Just Back From

Just Back: Tibet's Norden Camp

July fills my head with sweet, sun-drenched memories of summer camp. Mine, located in Hancock, Vermont, was a decidedly bohemian affair, owned by the family of singer Pete Seeger. Those eight weeks of campfires, bunk beds and bug juice provided a delightfully scruffy, slightly tinged with mildew counter-balance to each year’s other 10 months in Beverly Hills, where Michael Jackson moonwalked at one classmate’s birthday party and I learned to swim in Monica Lewinsky’s pool. As much as my adult self loves a pillow-topped hotel bed, I still hold the unfussy fun of sleeping in a tent in high regard.

Canvas-clad luxury camps have been popping up lately on all continents, from French architect Reda Amalou’s handful of high-polish retreats at Kasiiya on 123 wildly natural, coastal acres in Costa Rica to Shinta Mani Wild, Bill Bensley’s 1,000 square foot tented camp, sprawling along a river and entirely off-the-grid in Cambodia. I look forward to checking into these. Yet my heart already holds a special place for Norden Camp, a uniquely stylish sleep (far) away camp that not only sustainably supports a community in need but also sells a selection from the wide-ranging inventory of sister brand Norlha, artisanal producers of Tibetan yak khullu, a high quality, non-piling alternative to wool cashmere.

Within a wildflower-strewn valley of the Tibetan Plateau, 10,500 feet above sea level,  the Los Angeles-based architect Blake Civiello collaborated with Yidam Kyap, a Tibetan nomad-turned-entrepreneur (with Kham warrior lineage) to design Norden’s five handwoven yak khullu tents and eight log cabins on 27 acres of gently undulating land that doubles in winter as pastures for grazing horses, cows, sheep and yaks. Here, in this remote corner of Gansu Province, one of China’s poorest regions, Kyap wanted to generate new and durable prospects for locals like his nomadic relatives.

Tibetan nomad traditional black yak hair tents are smoky, drafty and very basic: walls are lined with animal skin sacks full of food and supplies. Norden’s considerably cozier adaptations incorporate locally sourced wooden floors, traditional woodburning stoves, Tibetan antiques and imported European bedding. Amenities at Norden include fresh air, Himalayan-fed river water and vast expanses of emerald-tinged greenery, perfect for picnics prepared by the camp’s Aman-trained chef and riding the area’s small horses, which are saddled with vintage hand-knotted Tibetan carpets.

Civiello, who built sky-piercing towers at Kohn Pedersen Fox Associates and worked on the colossal $3 billion Abu Dhabi Midfield Terminal, returns here regularly to test out new green building methods and cold-weather insulation. I felt especially thankful for that during an early summer snowfall. It is far better than sleeping bags and scratchy camp blankets. Here on the roof of the world, guests like me take refuge under layers of Norlha’s pure khullu. The nascent lifestyle brand’s signature product gets made from the especially soft insulating layer of fiber culled from two-year-old yaks, considered the finest by cognoscenti. Founded by Kyap’s wife Dechen "Kim" Yeshi and her American anthropologist mother, Norlha, too, was conceived with community in mind. Norlha buys the raw materials directly from Tibetan farmers, who previously had to wait for annual visits from Chinese middlemen, and were often pushed to near starvation in the intervening months. After a crash course in weaving training in Cambodia and Nepal, these former nomads began producing their hand-spun, 100 percent yak wool.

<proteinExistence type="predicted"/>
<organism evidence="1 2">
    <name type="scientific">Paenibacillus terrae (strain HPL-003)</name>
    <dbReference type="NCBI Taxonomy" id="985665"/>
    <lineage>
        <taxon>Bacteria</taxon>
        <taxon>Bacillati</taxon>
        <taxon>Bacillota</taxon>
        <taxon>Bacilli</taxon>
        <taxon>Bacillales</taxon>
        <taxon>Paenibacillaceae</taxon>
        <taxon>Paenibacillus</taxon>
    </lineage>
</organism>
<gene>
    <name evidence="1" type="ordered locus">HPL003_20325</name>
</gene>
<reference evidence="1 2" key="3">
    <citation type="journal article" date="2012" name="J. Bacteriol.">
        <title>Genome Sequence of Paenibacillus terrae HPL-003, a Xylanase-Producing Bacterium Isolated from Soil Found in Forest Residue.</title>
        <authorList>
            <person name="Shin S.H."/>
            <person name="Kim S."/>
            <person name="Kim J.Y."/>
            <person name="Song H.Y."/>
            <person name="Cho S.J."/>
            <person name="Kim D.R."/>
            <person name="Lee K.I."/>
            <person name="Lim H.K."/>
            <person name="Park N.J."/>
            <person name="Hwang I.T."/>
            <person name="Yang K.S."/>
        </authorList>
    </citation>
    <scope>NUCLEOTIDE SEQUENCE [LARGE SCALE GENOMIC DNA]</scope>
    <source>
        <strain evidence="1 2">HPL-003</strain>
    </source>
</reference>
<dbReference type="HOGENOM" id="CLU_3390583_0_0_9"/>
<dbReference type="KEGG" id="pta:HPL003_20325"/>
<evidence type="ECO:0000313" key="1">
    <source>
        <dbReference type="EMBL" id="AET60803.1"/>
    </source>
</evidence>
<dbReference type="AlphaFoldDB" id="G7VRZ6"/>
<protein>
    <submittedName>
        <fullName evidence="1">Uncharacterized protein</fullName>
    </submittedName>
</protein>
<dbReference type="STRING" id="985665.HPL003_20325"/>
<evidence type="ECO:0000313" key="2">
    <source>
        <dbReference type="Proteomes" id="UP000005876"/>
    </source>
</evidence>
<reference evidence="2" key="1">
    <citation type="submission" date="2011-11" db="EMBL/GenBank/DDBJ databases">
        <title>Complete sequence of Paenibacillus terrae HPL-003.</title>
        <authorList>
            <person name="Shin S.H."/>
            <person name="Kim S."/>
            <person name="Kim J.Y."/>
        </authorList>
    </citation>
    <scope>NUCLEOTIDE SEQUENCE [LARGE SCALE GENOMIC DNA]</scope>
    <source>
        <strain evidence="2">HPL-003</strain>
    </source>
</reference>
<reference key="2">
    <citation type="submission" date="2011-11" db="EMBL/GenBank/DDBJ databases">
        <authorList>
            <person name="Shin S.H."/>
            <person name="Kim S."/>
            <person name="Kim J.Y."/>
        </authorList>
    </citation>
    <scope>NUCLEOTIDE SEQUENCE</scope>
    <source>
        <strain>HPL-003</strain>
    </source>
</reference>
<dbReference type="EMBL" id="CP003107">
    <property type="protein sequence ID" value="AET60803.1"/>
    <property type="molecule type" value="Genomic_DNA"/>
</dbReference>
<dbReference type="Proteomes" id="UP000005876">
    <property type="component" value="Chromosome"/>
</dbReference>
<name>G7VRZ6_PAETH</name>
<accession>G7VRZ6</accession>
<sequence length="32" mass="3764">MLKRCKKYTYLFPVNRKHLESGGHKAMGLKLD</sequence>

A few well-placed contacts brought introductions to French fashion houses, including Yves Saint Laurent, Lanvin, Balmain and Céline. All were eager to add Norlha’s sustainable yak-wool, yak-silk and yak-wool-blend textiles to their winter collections. More recently, Yeshi and her team have shifted focus to growing awareness for the Norlha label, mainly through China’s e-commerce channels. At Norden, the most pampered campers, myself included, can find the latest Norlha products at a boutique on the Norden campsite and a larger shop 20 minutes away, alongside Labrang Monastery, founded in 1709 and still one of the six great monasteries of the Gelukpa Tibetan Buddhism, the Dalai Lama’s sect.

Norden Camp, which first opened in 2015, remains an exciting work-in-progress. I returned earlier recently to discover Civiello’s latest minimalist structures made of traditional mud plus glass, steel and locally sourced wood. All make only the lightest footprint on this pristine environment, including a rustic cocktail lounge and open roof deck finished with exposed metal trusses and custom, unvarnished wood cabinetry, and the steel frame industrial-scale event space-cum-yoga studio. Wall-length glass doors on three sides and an extended wood-plank deck optimize views onto the surrounding snowcapped peaks. From May to October, when the camp operates, sightings of wild hares, marmots, gazelles, owls and migratory birds are common.

Despite the plush cashmere and photogenic design chops, this is still camping. Yet, Norden’s dry earth toilets seem a small, humbling adjustment for access to this awe-inspiring modern day pilgrimage spot.

Related: Q&A with Norden Camp Founder Kim Yeshi

Contact Indagare or your Trip Designer to discuss the destinations open to Americans now, and to learn more about coronavirus travel safety, new Covid-19 hotel policies and future trip-planning advice, inspiration and other ideas.

Published onMarch 4, 2021

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